Below is a news release from the Utah Division of Wildlife Resources. The Rocky Mountain Elk Foundation provided funding for the Cinnamon Creek project mentioned below and also help build wildlife water guzzlers and carry out aspen enhancement projects on Monroe Mountain, also mentioned below.
Roughly $4 million was allocated to selected habitat restoration projects at the recent annual Utah Division of Wildlife Resources Habitat Council funding meeting.
The DWR Habitat Council was created in 1995 by the Utah Legislature as a way to provide funds for the enhancement, preservation, management, acquisition and protection of fish and wildlife habitat, and for improving hunting and fishing access. These funds are a portion of the revenue from license, permit, stamp and certificate of registration fees related to hunting and fishing.
The Habitat Council consists of eight individuals who act as an advisory board. They provide recommendations regarding the use of the funds received annually each year from the sales of hunting and fishing licenses. Members include four public representatives and four DWR or Department of Natural Resources employees.
“We are very appreciative of the hunters and anglers who are the backbone of wildlife conservation,” DWR Habitat Conservation Coordinator Daniel Eddington said. “Anyone who buys a hunting and fishing license helps fund many of the crucial habitat restoration projects that help to maintain fish and wildlife populations for future generations to enjoy.”
This year’s license sales funding available to the Habitat Council totaled a little over $4 million and will help fund 91 projects over the next fiscal year. Several high-priority fish and wildlife projects will be funded, including:
- The Blacksmith Fork River Fish Passage and Habitat Restoration project: This project will include the rebuilding of two irrigation diversions to help remove barriers for fish and to reconnect fish passage on 25 miles of the Blacksmith Fork River and tributaries to the Logan River.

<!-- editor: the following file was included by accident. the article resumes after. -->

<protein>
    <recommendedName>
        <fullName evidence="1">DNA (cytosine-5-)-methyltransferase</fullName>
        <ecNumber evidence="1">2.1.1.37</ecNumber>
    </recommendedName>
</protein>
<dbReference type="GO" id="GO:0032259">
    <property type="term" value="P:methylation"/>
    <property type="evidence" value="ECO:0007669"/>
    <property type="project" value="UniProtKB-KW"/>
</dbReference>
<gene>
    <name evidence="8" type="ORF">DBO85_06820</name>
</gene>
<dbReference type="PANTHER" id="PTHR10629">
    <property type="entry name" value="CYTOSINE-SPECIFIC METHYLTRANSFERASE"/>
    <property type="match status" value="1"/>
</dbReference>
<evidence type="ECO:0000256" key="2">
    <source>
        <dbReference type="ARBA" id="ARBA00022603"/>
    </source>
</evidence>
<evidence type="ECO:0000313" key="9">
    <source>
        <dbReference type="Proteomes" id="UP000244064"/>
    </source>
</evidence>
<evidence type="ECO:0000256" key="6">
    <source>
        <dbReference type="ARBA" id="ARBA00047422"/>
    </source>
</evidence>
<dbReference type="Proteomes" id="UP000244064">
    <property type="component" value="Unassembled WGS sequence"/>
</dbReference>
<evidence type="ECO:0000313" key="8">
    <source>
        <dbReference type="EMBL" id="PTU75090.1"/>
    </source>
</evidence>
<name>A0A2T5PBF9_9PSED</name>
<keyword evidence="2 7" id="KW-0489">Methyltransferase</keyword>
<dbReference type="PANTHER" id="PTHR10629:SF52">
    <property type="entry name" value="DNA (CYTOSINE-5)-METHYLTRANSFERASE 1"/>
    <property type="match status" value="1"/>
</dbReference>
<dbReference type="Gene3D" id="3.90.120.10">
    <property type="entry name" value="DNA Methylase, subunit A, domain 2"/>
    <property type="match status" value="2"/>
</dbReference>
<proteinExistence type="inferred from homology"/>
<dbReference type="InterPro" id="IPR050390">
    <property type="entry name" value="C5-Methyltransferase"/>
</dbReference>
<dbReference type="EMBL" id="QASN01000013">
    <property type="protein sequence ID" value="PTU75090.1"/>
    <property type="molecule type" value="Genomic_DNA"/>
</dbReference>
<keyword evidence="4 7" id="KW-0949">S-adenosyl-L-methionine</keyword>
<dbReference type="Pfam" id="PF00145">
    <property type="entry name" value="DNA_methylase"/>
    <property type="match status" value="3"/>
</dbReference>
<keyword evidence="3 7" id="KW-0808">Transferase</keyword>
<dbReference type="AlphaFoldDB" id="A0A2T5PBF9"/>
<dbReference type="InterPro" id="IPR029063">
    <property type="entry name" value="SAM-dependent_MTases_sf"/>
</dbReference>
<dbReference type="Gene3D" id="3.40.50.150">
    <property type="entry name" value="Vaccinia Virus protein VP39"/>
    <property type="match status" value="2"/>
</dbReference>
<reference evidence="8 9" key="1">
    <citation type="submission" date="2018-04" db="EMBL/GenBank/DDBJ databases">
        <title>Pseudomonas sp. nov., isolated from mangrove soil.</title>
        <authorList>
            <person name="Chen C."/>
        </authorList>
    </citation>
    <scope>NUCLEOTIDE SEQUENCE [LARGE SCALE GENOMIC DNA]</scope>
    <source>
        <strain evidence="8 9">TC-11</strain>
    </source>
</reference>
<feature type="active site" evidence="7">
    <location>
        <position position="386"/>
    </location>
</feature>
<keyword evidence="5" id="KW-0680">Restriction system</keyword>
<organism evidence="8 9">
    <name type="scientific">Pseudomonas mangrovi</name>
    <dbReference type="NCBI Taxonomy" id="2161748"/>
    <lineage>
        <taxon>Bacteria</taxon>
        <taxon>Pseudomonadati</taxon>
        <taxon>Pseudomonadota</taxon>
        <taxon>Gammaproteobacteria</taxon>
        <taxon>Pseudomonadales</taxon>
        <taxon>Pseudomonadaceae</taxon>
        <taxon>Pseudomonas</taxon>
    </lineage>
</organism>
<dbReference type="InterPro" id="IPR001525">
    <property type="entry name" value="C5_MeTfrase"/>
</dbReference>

- Navajo Lake Spillway Reconstruction and Embankment Maintenance project: This project will rebuild and improve the spillway at Navajo Lake and complete maintenance work along the embankment after the dam failed twice in recent years.
- Monroe Mountain Aspen Ecosystems Restoration project: This project will help to improve aspen ecosystems on Monroe Mountain by thinning conifer trees and seeding more aspen trees.
- Cinnamon Creek Wildlife Management Area Improvement project (see photo above): This project will involve several improvements to the recently purchased Cinnamon Creek WMA, including installing signs, improving roads and parking areas, installing fencing and gates and helping to restore springs on the property.
Additional projects that received funds include the maintenance of wildlife and waterfowl management areas, habitat treatments on summer and winter ranges for big game, and improvements and restoration to streams and lakes across Utah.
“We are extremely grateful for other partners who help fund these projects as well, which are so critical for fish and wildlife,” Eddington said. “We wouldn’t be able to complete as many of these conservation projects without these important partnerships.”
Between 2006 to 2021, the Habitat Council program has:
- Allocated $37.6 million to complete 1,323 wildlife habitat projects across Utah
- Improved over 282,558 acres of terrestrial habitat
- Restored 1,833 miles of streams and rivers
Acquired 28,358 acres of land and waterways now managed by the state or placed under permanent conservation easements
The recent Habitat Council funds are in addition to the $4.2 million in conservation permit funds that were allocated to wildlife research and additional habitat projects in April. However, both funding programs use Utah’s Watershed Restoration Initiative, a Utah Department of Natural Resources partnership-based program that serves as a centralized portal for funding and tracking the completion of these habitat-related projects.
(Photo credit: Utah Division of Wildlife Resources)